Who knows 4?

Someone named Ray asked on Mi Yodea (in part), “What is the special fundamental significance of the number four that God’s primary Name has four letters”?

I liked how my answer came out, so I’m sharing it here.

Bear with me, I am going to build things up the way the Seder song “Echad Mi Yodeia / Who knows one?” does. This post is based on the Maharal’s commentary on Avos 1:2 and R’ SR Hirch’s explanation in Collected Writings III on the symbolism of the numbers 3 & 4.

“One is Hashem”. Nothing more need to be said.

“Two are the tablets”. On one tablet are mitzvos bein adam laMaqom (between a person and the Omnipresent), on the other, bein adam lachareivo (between a person and their peers). (See Ramban, Shemos 20:11, Abarbanel v. 2.)

The first tablet speaks to man-the-recipient; Hashem gives and we enjoy His Good. But there is a paradox in that — since the Ultimate Good He could share with us is his Own “Nature”, to be in His Image, givers in the same way He is a Giver. And so we have the commandments of the second tablet, telling us to relate to others as givers, not takers. (There is an important distinction here between taking and receiving; receiving can be giving or taking, depending on how it’s done. See R’ EE Dessler’s Qunterus haChessed in Michtav meiEliyahu vol I — Discourse on Lovingkindness in Strive for Truth vol 1.)

“Three are the fathers.” And so the human condition is dialectical — we exist both to receive and to give. And out of dialectical tension grows a third entity, the “I” who has to navigate the dialectic. Every human choice grows out of a tension between two desires. One may be good and the other evil, but also between two conflicting goods, such as between choosing truth or peace (tact).

The Torah holds up for us three archetypes, one for each of three pillars of the world listed by R’ Shimon haTzadiq in Avos 1:2: Torah, Avodah (worshiping G-d), Gemillus Chassadim (supporting acts of lovingkindness).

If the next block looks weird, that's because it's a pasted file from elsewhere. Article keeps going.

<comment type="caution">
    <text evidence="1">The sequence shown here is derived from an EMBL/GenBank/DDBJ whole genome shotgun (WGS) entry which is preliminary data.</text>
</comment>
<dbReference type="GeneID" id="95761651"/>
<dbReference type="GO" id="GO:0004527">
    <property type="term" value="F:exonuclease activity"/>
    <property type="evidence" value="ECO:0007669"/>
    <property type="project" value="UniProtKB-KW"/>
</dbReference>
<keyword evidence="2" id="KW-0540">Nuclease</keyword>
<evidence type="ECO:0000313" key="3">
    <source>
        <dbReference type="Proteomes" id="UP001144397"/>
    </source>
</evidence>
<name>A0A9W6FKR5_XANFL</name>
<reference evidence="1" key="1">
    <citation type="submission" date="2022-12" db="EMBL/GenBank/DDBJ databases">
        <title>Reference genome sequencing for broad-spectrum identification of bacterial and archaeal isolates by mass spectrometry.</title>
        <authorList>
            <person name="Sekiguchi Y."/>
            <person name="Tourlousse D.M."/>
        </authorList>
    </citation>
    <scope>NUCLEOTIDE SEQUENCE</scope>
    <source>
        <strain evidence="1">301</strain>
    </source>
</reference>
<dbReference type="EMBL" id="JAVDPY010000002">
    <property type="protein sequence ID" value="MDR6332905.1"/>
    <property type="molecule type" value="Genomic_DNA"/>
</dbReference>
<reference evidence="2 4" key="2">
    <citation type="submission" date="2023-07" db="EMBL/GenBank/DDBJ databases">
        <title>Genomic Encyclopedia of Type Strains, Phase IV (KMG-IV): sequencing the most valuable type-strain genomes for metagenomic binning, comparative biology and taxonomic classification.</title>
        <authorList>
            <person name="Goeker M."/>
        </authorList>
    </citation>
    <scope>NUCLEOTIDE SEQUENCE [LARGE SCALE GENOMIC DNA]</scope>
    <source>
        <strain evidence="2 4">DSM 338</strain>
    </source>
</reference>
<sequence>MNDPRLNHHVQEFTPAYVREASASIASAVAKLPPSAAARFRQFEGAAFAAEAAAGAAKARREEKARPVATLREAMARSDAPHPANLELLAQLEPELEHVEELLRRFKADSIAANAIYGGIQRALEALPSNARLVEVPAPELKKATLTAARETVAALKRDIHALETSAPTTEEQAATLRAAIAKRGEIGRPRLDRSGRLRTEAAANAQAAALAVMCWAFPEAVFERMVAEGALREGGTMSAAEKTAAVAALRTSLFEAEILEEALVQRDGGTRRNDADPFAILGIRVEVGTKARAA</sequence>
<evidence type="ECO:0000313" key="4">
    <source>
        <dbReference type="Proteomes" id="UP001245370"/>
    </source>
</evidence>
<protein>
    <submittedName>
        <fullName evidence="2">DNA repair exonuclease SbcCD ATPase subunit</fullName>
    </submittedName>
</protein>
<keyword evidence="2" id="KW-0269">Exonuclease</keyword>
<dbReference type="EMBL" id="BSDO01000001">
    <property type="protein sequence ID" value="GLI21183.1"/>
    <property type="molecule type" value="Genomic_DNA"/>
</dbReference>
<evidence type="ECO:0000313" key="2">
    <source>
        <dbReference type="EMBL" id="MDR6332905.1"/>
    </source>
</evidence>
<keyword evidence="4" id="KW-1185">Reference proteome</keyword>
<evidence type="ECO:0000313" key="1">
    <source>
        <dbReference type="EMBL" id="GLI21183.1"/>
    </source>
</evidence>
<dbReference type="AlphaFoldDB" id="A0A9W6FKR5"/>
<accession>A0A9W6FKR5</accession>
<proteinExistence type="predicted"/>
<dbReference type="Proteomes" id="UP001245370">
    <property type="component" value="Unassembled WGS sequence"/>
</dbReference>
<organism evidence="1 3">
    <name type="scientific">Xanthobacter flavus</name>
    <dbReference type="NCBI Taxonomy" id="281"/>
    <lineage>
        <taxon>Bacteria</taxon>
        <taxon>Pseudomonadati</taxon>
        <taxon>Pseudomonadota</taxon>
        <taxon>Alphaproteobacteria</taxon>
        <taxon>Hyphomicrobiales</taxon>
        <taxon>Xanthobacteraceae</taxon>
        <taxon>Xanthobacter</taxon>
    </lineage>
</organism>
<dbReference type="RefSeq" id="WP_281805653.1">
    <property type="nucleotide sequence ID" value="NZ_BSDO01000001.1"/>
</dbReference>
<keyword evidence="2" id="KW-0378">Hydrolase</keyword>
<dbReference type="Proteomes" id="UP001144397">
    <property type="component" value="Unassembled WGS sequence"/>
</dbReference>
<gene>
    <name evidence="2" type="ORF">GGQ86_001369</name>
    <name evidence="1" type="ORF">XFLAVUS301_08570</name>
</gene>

Abraham taught the world that we exist to be givers, and is associated with Chessed — kindness that grows out of a feeling of love / unity with others.

Yitzchaq taught us that our ability to be kind depends on our having a relationship with G-d, so that we can draw down His Good and work with Him. (Kind atheists can only provide what seems to be good from our limited and often short-sighted human perspective. Nor can they get the same level of aid from Hashem, since they aren’t trying to get any.)

And Yaaqov was the man of truth, the man of Torah, the one who taught us that unless we develop our own minds and character, all those highfalutin plans won’t actually end up being lived. It is too easy to get caught up in alternate desires and invent excuses to ourselves to justify them.

And so, human action is threefold: Avraham teaches us how to improve this world and connect to those in it, Yitzchaq — how to draw from heaven and the One Who “dwells upon high”, and Yaaqov — how to perfect that universe between our ears and perfect how we relate to ourselves and our own souls.

“Four are the mothers”. In Qabbalah, like in procreation, the male is that which initiates a process, and the female is where it develops to its full form. Thus the “three fathers” is how we act on the world, and the “four mothers” is how G-d’s “Actions” are received by and effects upon us.

We see G-d as beyond beyond the three ways we act; if we act in three ways, His action is in “four” — where we lump everything beyond the three in a single “beyond us” category.

HaKel, haGadol, haGibbor, vehaNorah — the G-d, the Great One, the Mighty One, and the Awesome One”, as Moshe put it and we say at least thrice daily in the Amidah. (As translated by the Vilna Gaon ad loc.)

HaKel – G-d who is transcendent, logically prior to any attachment to Creation. Picture the yud of the tetragrammaton, floating there off the top line (the shirtut of a Torah scroll).

HaGadol — Great, Immense, in fact, Omnipresent. This is the G-d of Creation. Everything that exists is caused by Him. Picture the first hei. G-d the Giver.

HaGibbor — the Mighty One, in the sense of Strength of Character. Gevurah is the might of the immovable rock, not the irresistible force. The gibbor is the hero who can resist his evil inclination (Avos 1:2). It’s the G-d who “steps back” from creating to give us “room” to be givers ourselves. Hashem gave us natural law saw that we can make plans and act intelligently; even if though it limits what we can expect Him to do. The constricted line of the vav, the third letter of His Name, connecting Him to us.